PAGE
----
Image Credit: Rishov Goswami
Inflammation is a common issue connecting virtually all diseases, from cancer to cardiovascular diseases to fibrosis, or the hardening of soft tissues in your body. This is something that universally affects so many people, making the impact of truly innovative and novel research in this area difficult to fully quantify. That is why Dr. Shaik O. Rahaman of the Department of Nutrition and Food Science within the College of Agriculture and Natural Resources was just awarded two separate grants totaling over $2 million in funding to support this work.
Dr. Rahaman’s prestigious National Institutes of Health (NIH) R01 grant ($1.7 million) was submitted only two years after he joined the college faculty and was accepted on its first submission without a single revision. That is an incredibly difficult feat to accomplish, and it truly speaks to the merit of the research he is conducting. Under this grant, he is examining the role that a calcium signaling pathway plays in your body’s ability to accept or reject medical devices and implants. Everyone knows someone in their lives who has needed a medical implant, whether for back surgery, knee surgery, dental, heart issues, or otherwise. What you may not know is that your body can sense a foreign object and go into foreign body response (FBR), rejecting a necessary medical device any time up to two years or so after implantation. If your body doesn’t accept the implant, it will fight it, causing inflammation and problems for you and the device. This creates so many more painful and potentially life-threatening health issues for the patient, and costs billions of dollars a year in health care dollars. If Dr. Rahaman’s work can help shed some light on why bodies fight these implants, he could help resolve this critical issue and improve the health of millions of people getting future implants and devices.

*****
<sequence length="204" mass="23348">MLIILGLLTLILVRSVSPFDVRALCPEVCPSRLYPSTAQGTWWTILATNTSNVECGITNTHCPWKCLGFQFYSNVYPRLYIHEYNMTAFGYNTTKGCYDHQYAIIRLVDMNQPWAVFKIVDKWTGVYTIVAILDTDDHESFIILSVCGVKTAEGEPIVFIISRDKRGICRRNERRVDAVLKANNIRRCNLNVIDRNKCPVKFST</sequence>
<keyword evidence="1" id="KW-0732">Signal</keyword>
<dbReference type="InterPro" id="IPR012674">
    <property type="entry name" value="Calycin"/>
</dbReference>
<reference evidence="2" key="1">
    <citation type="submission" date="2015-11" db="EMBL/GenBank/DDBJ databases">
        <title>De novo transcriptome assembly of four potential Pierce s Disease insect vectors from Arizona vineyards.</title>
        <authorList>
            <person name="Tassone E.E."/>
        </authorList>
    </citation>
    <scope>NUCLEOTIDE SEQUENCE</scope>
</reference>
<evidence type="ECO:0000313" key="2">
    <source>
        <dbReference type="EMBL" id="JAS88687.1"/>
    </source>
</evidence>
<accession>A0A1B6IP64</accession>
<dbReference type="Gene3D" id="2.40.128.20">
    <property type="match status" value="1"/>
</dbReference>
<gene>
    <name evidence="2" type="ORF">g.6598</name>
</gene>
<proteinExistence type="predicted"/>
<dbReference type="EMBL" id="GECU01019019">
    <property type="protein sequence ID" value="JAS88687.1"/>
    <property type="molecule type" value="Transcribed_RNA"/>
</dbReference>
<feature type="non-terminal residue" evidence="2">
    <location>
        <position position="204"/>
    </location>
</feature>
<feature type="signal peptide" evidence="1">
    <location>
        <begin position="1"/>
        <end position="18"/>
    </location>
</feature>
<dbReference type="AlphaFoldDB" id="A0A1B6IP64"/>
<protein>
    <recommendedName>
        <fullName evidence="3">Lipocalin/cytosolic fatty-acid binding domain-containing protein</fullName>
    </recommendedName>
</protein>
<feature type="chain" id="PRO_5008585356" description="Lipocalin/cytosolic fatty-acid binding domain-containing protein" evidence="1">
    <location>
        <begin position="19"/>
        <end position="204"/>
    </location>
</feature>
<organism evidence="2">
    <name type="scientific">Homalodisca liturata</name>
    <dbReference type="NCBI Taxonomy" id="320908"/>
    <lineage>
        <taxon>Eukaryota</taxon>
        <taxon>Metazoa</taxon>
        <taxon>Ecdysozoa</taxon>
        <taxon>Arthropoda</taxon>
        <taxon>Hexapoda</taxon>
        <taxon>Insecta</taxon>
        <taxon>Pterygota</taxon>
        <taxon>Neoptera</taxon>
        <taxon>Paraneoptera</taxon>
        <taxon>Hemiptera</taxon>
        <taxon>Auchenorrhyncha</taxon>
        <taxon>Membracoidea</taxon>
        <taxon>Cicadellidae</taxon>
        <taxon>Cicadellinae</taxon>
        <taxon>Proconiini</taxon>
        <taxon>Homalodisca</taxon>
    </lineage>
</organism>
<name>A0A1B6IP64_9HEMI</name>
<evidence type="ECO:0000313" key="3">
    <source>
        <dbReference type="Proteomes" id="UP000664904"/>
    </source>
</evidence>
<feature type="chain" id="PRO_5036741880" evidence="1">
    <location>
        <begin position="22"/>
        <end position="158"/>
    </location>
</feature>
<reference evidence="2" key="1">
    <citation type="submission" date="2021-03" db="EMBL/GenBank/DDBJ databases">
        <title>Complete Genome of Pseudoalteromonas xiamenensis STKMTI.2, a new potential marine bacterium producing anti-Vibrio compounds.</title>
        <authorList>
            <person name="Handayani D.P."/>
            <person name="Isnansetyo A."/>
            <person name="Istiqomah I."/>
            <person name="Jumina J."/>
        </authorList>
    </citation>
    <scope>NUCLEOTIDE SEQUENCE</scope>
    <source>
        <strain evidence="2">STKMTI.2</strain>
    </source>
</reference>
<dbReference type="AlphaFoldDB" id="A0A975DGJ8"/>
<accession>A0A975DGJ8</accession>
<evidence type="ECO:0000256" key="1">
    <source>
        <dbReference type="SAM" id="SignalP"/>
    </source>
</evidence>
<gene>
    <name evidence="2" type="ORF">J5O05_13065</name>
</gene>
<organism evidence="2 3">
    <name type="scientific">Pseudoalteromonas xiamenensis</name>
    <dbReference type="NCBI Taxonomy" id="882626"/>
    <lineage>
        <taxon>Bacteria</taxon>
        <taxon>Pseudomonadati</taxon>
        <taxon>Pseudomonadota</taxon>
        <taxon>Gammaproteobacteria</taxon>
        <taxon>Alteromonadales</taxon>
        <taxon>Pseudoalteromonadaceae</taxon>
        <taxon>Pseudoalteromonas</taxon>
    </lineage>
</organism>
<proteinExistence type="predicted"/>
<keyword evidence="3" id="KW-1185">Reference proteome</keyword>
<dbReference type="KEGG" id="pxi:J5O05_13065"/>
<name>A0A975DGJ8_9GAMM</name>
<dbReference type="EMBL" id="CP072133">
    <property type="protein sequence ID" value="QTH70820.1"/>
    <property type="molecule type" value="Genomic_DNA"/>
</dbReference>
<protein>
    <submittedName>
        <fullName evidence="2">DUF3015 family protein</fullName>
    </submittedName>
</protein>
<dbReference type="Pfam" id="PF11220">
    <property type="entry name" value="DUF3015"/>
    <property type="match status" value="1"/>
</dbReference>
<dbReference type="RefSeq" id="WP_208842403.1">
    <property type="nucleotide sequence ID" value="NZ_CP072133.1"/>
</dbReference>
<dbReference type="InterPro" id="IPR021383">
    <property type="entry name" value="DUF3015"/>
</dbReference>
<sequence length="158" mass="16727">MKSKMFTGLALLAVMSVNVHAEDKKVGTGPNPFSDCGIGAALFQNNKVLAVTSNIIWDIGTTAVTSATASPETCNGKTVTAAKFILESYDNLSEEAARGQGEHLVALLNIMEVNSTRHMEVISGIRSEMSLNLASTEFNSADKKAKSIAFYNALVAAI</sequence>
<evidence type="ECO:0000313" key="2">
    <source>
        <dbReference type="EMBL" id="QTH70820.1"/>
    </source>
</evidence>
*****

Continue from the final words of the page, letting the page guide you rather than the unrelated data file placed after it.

In addition to this work, Dr. Rahaman also won a grant from the National Science Foundation (NSF; $400 K) to examine how stiffness or rigidity in cells and tissues can affect and regulate a particularly important regulatory gene that has implications in the development of cancer and cardiovascular diseases among others, two of the largest killers by far in this country. The research Dr. Rahaman is conducting under these two grants has infinite potential to enormously improve health outcomes across the country and around the world by filling in these fundamental knowledge gaps that affect each and every one of us and our current or future health issues.
His work represents a collaboration across the College of Agriculture and Natural Resources. He is partnering with Dr. Xiaoping Zhu, Acting Associate Dean and Chair of the Department of Veterinary Medicine, for the NIH R01 grant. Dr. Li Ma, Assistant Professor in the Department of Animal and Avian Sciences, is his co-investigator for the NSF grant. Having the capacity to cultivate these partnerships and conduct every aspect of the research within the college is part of what makes the college and the University of Maryland a world-class research institution, with a strong and tangible commitment to human health and well-being.